Of course, as with any drug, caffeine consumption over a prolonged period of time induces a physiological dependence. Because of this, the effects of caffeine on the blood vessels will not be detectable whenever you drink coffee. So, if you regularly drink caffeine, it will not have the desired effect on your headaches. Once regularly consuming caffeine, your veins will be at their "usual" width, so long as your intake of caffeine continues. To get the desired constriction, you must consume a much larger dose.

However, also due to the effects of addiction (or if you will, the effects of withdrawal), once you stop consuming caffeine regularly, the reverse effects of the drug take place. Thus, when you stop consuming caffeine, the blood vessels dilate. This causes headaches, as tobtoh mentioned. This is, in fact, the reason that people on "reahbilitation" from caffeine experience headaches for several days after quitting.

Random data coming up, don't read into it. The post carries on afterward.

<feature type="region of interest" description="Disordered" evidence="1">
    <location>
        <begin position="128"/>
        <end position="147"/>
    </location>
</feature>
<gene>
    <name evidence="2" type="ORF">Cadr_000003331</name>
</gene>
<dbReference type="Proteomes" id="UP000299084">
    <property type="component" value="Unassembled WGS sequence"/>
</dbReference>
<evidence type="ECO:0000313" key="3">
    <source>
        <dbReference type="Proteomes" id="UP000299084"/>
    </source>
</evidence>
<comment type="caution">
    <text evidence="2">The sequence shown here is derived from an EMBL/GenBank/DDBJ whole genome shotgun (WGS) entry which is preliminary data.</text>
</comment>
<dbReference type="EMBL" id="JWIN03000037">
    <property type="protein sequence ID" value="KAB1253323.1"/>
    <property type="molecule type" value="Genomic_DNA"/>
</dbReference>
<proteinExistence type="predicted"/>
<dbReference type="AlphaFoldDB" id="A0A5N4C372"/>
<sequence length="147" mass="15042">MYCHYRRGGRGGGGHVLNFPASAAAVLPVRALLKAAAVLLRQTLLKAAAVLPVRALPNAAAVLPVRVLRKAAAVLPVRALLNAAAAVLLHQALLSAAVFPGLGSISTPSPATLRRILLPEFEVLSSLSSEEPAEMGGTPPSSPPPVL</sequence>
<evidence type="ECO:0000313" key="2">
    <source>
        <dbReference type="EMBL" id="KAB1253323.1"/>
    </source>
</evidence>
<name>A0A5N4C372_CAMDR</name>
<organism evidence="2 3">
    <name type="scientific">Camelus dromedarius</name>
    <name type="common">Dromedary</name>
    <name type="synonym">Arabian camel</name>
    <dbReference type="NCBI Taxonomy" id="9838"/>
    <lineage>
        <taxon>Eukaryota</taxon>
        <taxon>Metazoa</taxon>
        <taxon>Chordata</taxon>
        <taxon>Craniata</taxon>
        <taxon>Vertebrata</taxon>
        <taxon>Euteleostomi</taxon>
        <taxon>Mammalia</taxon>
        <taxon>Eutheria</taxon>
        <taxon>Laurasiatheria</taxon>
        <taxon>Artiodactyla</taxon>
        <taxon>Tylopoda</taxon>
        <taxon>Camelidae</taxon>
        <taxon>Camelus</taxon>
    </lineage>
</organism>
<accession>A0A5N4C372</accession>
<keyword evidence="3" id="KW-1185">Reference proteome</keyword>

At the end of every exam period I stop drinking coffee and other caffeinated products for a couple of weeks, to clean my body. I always have some pain reducing capsules nearby for the first few days. I also keep anti-depressant drugs nearby, but that's another story.